This is a bond that pays to investors if some goal to society is met e.g. social impact bond whose goal is to reduce re-offending rates at Peterborough prison - the bond pays to investors only if there is a 7.5% reduction in re-offending rates - social impact bonds focuses entrepreneural attention on solving social problems. More details on social impact bonds can be found here BBC News - August 2011 - Social impact bonds launched by government to help poor

3/ Crowd Funding
Web sites such as KickStarter that allow people to invest small amounts of money in start up businesses many of which are social enterprises.

These are a few examples of the penetration of finance to a broader group of people and they reflect the increasing emphasis given to allocating finance to social projects. Schiller regards this as financial innovation to help grow and deepen the spread of social enterprises - profits for a purpose.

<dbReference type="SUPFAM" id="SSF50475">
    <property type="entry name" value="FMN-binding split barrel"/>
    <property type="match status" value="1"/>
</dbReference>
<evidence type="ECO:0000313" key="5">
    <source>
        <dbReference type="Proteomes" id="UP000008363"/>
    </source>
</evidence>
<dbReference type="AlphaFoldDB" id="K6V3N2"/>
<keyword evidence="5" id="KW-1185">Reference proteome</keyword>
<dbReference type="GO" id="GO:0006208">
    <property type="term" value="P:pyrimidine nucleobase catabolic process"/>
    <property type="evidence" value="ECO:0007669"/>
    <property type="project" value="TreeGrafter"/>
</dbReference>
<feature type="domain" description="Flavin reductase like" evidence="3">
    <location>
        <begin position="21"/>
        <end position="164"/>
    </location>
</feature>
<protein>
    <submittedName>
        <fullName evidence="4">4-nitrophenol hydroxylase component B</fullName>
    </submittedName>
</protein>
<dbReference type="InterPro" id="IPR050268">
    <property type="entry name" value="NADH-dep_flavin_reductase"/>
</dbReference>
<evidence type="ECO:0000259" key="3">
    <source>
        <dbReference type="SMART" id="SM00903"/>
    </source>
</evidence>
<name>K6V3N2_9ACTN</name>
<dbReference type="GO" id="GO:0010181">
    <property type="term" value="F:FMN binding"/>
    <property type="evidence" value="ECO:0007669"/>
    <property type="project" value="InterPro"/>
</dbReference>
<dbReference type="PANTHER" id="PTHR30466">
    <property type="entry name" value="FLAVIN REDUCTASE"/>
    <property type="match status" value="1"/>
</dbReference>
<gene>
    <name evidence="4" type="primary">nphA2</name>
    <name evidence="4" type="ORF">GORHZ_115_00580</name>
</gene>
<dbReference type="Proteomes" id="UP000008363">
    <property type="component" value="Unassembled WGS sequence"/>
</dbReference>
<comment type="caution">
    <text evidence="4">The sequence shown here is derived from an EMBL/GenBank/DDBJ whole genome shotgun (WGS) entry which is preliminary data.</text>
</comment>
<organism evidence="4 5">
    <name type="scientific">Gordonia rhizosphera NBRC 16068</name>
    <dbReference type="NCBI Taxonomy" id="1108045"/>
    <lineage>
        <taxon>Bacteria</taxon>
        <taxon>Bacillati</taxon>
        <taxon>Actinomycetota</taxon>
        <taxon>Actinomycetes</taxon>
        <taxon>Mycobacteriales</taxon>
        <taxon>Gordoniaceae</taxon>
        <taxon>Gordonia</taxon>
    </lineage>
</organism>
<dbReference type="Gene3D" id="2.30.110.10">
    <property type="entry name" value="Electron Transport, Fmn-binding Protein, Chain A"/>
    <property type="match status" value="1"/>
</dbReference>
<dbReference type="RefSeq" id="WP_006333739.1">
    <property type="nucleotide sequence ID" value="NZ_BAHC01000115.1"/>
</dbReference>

Future innovations in finance

Schiller claims that “We need to democratise and humanise finance, we should strive to make it work better for real people and communities

a) A new kind of participatory philantrophy - a participation non-profit - e.g. a school or a hospital that takes donations by selling shares from people (perhaps tax deductible), shares receive dividends which go into a special closed account in your name that then allows you to make donations to charities and causes of your choice. People would be motivated to watch their account grow and then take active decisions about how to allocate their dividends.